Friday, February 3, 2023
HomeNew ZealandThe commercial solution to household green waste that’s not likely anytime soon

The commercial solution to household green waste that’s not likely anytime soon

- Advertisement -

[maia_hart] Local Democracy Reporter

Marlborough District Council solid waste manager Alec McNeil says the region needs a solution for commercial organic waste before it tackles green waste and household organics.

Marlborough District Council solid waste manager Alec McNeil says the region needs a solution for commercial organic waste before it tackles green waste and household organics.
Photo: Supplied / STUFF

Marlborough’s council may be looking to roll out wheelie bins – but a solution for ditching green waste at the kerb instead of carting it to the dump still needs to be found.

It means the council “won’t move” on a solution for household organics or green waste until they know what solution there is, if any, for commercial organic waste, Marlborough District Council solid waste manager Alec McNeil said.

McNeil said this was because commercial waste was a “much bigger tonnage” than what the community would ever produce. Commercial organics included things such as grape marc and aquaculture waste, he said.

no metadata

The council had long struggled to find a solution for household green waste, due to the amount of herbicides in the product.

“It’s not necessarily the green waste, it is the grass,” McNeil said.

“If you mix the grass with the green waste, which will be another issue if you had a wheelie bin, then the danger is if you’ve been using the sprays on the grass, then that is very persistent.

“If that then got mixed into let’s say a future compost … and you then spread that compost on a flower bed or a vegetable garden, then there’s a risk that residual herbicide or pesticide or weed killer would still be there.”

McNeil said there was no way to test this unless you sent it to a lab.

“So whilst many people might say ‘well I don’t spray my grass’, we don’t know that, so we can’t run the risk,” he said.

Marlborough's residents will have to keep using the green waste centre for the foreseeable.

Marlborough’s residents will have to keep using the green waste centre for the foreseeable.
Photo: Supplied / STUFF

Asked how other councils got around the issue of green waste, McNeil said it depended on their end use.

“If you look at the likes of Christchurch, they’ve got a tunnel system which basically puts the material through a process and then eventually most of their output goes to land spread in the farming sector.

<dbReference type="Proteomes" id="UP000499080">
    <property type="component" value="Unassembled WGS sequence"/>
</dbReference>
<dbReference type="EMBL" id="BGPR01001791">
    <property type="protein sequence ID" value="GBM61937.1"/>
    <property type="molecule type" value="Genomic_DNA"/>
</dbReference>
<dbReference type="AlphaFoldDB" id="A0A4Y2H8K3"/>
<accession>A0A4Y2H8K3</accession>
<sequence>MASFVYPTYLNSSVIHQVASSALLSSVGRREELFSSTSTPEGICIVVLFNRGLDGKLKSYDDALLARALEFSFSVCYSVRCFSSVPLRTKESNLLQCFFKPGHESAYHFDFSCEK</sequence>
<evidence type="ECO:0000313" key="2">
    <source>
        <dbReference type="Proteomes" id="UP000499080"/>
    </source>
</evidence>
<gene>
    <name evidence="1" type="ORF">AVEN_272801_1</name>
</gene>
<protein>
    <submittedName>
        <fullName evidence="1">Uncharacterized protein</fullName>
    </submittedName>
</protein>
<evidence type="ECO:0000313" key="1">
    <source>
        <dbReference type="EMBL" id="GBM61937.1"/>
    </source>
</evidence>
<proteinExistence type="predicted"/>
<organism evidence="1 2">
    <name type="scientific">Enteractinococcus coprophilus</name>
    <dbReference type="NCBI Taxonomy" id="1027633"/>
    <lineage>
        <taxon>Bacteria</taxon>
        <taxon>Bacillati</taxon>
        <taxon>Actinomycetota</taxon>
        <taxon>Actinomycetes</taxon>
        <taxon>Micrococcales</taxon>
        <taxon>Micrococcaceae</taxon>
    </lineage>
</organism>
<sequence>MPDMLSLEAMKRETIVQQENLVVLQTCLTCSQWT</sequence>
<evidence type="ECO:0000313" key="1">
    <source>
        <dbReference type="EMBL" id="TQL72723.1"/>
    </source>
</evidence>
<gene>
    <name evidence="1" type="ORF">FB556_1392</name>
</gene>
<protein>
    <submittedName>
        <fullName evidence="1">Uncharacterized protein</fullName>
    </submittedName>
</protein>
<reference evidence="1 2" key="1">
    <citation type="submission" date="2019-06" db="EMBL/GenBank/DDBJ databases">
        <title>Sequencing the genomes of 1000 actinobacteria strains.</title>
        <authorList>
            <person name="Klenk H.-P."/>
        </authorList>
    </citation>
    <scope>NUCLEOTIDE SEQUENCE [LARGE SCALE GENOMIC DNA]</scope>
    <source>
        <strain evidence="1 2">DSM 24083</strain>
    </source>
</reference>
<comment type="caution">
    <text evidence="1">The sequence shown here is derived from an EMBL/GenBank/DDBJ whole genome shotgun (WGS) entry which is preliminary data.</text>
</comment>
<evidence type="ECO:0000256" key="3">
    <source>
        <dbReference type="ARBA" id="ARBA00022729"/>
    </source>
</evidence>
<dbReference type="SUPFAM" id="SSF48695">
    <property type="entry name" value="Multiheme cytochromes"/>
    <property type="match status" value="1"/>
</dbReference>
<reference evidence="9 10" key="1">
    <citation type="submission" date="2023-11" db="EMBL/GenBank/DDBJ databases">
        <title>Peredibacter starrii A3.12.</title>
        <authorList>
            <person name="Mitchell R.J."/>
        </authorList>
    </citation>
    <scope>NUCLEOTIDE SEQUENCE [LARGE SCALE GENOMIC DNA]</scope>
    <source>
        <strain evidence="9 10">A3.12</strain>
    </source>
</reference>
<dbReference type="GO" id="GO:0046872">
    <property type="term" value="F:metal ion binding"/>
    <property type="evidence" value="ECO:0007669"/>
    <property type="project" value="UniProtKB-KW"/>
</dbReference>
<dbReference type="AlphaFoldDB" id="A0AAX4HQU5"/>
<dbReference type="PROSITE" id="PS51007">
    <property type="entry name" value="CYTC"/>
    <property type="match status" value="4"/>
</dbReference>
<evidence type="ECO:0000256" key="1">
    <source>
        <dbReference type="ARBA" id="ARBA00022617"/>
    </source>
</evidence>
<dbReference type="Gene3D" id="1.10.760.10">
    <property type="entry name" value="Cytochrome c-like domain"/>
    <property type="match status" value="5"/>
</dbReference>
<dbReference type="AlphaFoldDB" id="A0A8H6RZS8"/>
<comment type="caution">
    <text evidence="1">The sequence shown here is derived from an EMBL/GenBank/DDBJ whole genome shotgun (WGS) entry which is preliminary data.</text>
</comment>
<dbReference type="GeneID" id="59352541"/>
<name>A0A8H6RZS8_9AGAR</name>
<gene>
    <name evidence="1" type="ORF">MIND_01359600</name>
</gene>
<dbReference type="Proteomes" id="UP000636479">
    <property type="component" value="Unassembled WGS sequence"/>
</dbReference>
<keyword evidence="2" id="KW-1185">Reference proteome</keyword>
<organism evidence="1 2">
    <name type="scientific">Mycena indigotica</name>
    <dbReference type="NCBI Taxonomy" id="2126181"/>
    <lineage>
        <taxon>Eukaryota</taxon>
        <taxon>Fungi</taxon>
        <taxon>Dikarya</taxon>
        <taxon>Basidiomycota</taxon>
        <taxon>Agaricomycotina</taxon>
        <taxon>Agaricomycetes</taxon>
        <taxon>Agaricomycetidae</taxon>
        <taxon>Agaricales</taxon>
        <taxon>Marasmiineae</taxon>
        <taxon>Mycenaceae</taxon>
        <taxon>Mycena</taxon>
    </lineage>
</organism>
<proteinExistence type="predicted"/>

“If you are spreading it on land where you are growing grass it’s not actually an issue.

“Other people, the main guys who produce the compost … they tend to keep the grass separate, or they try and identify who is the potential culprit within their area.”

The council had plans, currently under consultation, to roll wheelie bins out across the district.

The proposal would see Marlborough households get two 140-litre bins – one for rubbish, one for recycling – collected on alternate weeks. Households would also get a separate 55-litre crate for glass.

The proposal would roll out kerbside waste collection to the likes of Grovetown, Havelock, Rarangi, Rai Valley, Seddon, Spring Creek, Tuamarina, Wairau Valley and Ward, for the first time.

It was expected to cost households an extra $27 a year, for Blenheim and Picton who already had kerbside collection. The service would cost $160 a year for residents getting kerbside collection for the first time. This figure could still change.

Those who wanted wheelie bins in Marlborough, at the moment, had to go through a private company.

Those who wanted wheelie bins in Marlborough, at the moment, had to go through a private company.
Photo: Supplied / STUFF

McNeil said there was not a way around the green waste issue without a “high-tech processing facility”.

“I know the public are keen on a [wheelie] bin potentially for green waste,” he said.

“But at the moment, it would literally just go to landfill, it wouldn’t go anywhere else, because there is nowhere for it.”

The council’s statement of proposal for the wheelie bins consultation said a number of private companies were “investigating” the feasibility of establishing an organics processing solution for the region.

“The majority of organic inputs to landfill are from commercial and industrial sources. Council will continue to work with these interested parties,” the statement said.

“If a suitable organic processing facility can be established by the private sector, then council could then consider options for domestic organic materials such as garden and food waste.”

McNeil said they would do this by shoulder tapping the private company to see if they would consider taking household green waste.

Consultation was open until 4pm on 30 November. To have your say on the waste services proposal visit the consultation page of the council’s website and fill in a submission form: Community Consultation – Waste Services – Marlborough District Council.

Submissions would be fed back to the full council through the 2023-24 Annual Plan process. If the bins were adopted, the contract would start on 1 July, 2024.

Local Democracy Reporting is Public Interest Journalism funded through NZ on Air.

Story Credit: rnz.co.nz

RELATED ARTICLES
- Advertisment -

Most Popular